# Generating functions and probability distributions

I was reminded recently about something that took me an embarrassingly long time to realise: that the binomial expansion and the binomial distribution were intrinsically linked.

I mean, sure, *obviously* they both have an nCr in them, but what of it? It’s just Pascal’s triangle.

And then someone mentioned generating functions in a way that made sudden sense to me, and I hope I can do the same for you.

### Let’s start with a concrete example

Suppose we roll four standard six-sided dice and want to know how likely we are to throw any given number of sixes. That’s simple enough:

Sixes |
Calculation |
Probability |

0 | $\nCr{4}{0} \left(\frac{1}{6}\right)^0 \left(\frac{5}{6}\right)^4$ | 0.482 |

1 | $\nCr{4}{1}\left(\frac{1}{6}\right)^1\left(\frac{5}{6}\right)^3$ | 0.386 |

2 | $\nCr{4}{2}\left(\frac{1}{6}\right)^2\left(\frac{5}{6}\right)^2$ | 0.116 |

3 | $\nCr{4}{3}\left(\frac{1}{6}\right)^3\left(\frac{5}{6}\right)^1$ | 0.015 |

4 | $\nCr{4}{4}\left(\frac{1}{6}\right)^4\left(\frac{5}{6}\right)^0$ | 0.001 |

Now, if we look at the binomial expansion of $(\left(\frac{5}{6}\right) + \left(\frac{1}{6}\right)x)^4$, we get:

- $\nCr{4}{0}\left(\frac{1}{6}\right)^0\left(\frac{5}{6}\right)^4 x^0 +$
- $\nCr{4}{1}\left(\frac{1}{6}\right)^1\left(\frac{5}{6}\right)^3x^1 +$
- $\nCr{4}{2}\left(\frac{1}{6}\right)^2\left(\frac{5}{6}\right)^2x^2 +$
- $\nCr{4}{3}\left(\frac{1}{6}\right)^3\left(\frac{5}{6}\right)^1x^3+$
- $\nCr{4}{4}\left(\frac{1}{6}\right)^4\left(\frac{5}{6}\right)^0x^4$

… say look! Those calculations are *identical*. The coefficient of the $x^k$ term is the probability of rolling $k$ sixes!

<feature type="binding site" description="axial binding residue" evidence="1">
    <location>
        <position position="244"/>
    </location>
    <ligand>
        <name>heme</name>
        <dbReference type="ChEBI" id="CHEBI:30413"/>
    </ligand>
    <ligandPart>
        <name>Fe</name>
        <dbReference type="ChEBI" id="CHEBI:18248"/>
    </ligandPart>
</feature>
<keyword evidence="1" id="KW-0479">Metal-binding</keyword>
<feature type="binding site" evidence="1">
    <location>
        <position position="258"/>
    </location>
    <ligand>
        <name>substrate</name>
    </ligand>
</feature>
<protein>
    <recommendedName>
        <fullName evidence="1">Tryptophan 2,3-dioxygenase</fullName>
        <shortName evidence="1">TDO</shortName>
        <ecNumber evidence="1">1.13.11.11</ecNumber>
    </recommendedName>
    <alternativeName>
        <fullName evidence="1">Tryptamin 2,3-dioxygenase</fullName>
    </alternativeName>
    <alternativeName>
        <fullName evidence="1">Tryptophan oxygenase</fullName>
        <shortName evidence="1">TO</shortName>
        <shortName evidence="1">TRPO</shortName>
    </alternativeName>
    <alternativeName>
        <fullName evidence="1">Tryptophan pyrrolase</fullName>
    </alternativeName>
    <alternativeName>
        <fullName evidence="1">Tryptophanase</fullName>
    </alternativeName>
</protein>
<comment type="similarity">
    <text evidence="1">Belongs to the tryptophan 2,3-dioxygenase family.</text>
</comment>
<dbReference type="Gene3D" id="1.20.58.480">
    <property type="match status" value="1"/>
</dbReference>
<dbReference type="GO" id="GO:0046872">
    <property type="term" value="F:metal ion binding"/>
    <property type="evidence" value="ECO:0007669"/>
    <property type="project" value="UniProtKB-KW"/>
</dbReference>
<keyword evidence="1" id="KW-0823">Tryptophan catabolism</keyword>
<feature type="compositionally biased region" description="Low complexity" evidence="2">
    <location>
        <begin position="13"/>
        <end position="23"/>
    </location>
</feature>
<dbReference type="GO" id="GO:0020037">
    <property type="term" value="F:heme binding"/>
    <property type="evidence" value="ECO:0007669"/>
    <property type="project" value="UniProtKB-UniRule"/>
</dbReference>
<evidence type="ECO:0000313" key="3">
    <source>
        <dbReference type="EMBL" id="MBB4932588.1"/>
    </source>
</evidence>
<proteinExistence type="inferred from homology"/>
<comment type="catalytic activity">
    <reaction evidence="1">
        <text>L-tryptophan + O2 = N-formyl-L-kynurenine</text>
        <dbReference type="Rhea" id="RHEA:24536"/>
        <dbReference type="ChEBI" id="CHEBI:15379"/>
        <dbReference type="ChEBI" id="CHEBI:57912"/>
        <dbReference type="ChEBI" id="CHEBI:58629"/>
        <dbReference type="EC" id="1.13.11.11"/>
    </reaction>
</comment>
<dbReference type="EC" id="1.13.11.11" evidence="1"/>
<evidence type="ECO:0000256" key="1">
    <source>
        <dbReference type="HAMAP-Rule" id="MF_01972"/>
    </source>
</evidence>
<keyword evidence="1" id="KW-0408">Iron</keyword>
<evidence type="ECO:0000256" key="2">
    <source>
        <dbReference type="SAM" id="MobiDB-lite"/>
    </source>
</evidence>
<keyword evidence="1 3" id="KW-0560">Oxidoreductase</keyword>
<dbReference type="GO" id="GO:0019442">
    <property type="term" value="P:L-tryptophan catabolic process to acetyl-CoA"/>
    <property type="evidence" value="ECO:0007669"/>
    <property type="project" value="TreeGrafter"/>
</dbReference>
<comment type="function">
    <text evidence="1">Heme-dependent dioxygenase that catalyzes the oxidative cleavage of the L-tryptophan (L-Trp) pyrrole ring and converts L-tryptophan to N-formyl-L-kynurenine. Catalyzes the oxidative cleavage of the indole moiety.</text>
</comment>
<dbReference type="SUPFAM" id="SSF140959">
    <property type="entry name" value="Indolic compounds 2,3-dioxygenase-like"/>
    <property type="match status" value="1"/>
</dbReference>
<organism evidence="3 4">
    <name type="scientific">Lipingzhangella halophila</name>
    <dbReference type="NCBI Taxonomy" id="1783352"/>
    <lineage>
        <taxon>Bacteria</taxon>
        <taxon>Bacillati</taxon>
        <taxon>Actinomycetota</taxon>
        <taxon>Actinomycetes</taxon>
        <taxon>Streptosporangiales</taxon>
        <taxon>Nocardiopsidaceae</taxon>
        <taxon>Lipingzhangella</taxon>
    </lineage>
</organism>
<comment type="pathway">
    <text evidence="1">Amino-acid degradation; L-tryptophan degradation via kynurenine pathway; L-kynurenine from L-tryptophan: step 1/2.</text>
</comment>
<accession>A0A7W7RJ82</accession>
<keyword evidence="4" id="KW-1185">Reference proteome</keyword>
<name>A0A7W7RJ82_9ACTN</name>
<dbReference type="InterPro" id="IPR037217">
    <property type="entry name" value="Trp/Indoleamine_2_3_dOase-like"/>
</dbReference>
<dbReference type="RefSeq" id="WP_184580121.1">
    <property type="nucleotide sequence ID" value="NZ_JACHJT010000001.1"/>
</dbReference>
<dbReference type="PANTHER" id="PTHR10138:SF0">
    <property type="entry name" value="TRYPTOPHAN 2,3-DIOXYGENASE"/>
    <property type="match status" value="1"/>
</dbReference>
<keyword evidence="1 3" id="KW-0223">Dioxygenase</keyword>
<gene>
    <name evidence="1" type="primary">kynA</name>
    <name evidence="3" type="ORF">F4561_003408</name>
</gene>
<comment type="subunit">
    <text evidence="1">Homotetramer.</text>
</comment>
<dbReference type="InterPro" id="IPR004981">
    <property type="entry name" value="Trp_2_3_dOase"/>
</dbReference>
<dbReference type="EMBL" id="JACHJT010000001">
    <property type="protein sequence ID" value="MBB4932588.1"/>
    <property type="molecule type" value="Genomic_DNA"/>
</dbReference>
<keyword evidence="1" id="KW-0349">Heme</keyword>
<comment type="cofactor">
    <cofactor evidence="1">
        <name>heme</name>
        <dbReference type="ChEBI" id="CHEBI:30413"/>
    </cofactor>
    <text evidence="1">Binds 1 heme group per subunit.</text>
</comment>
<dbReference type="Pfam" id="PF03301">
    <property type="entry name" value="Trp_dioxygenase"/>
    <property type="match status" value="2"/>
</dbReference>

And this works in general – if you’ve got $n$ trials, each with a probability of $p$, you want the coefficients of $(q + px)^n$. If the probabilities are *different* but independent, you can work out $(q_1 + p_1x)(q_2 + p_2x)\dots$ in just the same way.

### Other distributions

It turns out, you can do just the same thing for the geometric distribution: given $X \sim Geo(p)$, $P(X=k) = pq^{k-1}$.

What would our GF look like? $g_p(x)= px + pqx^2 + pq^2x^3 + \dots$.

That looks a lot like, well, a geometric sequence. The first term is $px$ and the common ratio is $qx$, so the sum of the series is $g_p(x) = \frac{px}{1-qx}$. How lovely!

And the Poisson? Well, if $Y \sim Po(\lambda)$, then $P(Y=k)= e^{-\lambda}\frac{\lambda^k}{k!}$.

If we write out the corresponding function, we get $e^{-\lambda}\left( 1 + \frac{\lambda x}{1} + \frac{\lambda^2 x^2}{2!}+ \dots\right)$, and that bracket is just $e^{\lambda x}$. The GF is $p_\lambda(x) = e^{\lambda(x-1)}$.

### Sanity checks and means

A quick sanity check for GFs is to see whether the probabilities sum to one – and that’s easy: just put in $x=1$ and check the result is 1. (It is for all of these).

There’s also a quick way to figure out means: if you differentiate the generating function and put in $x=1$, the dark magic of GFs gives you the mean. Can you figure out why?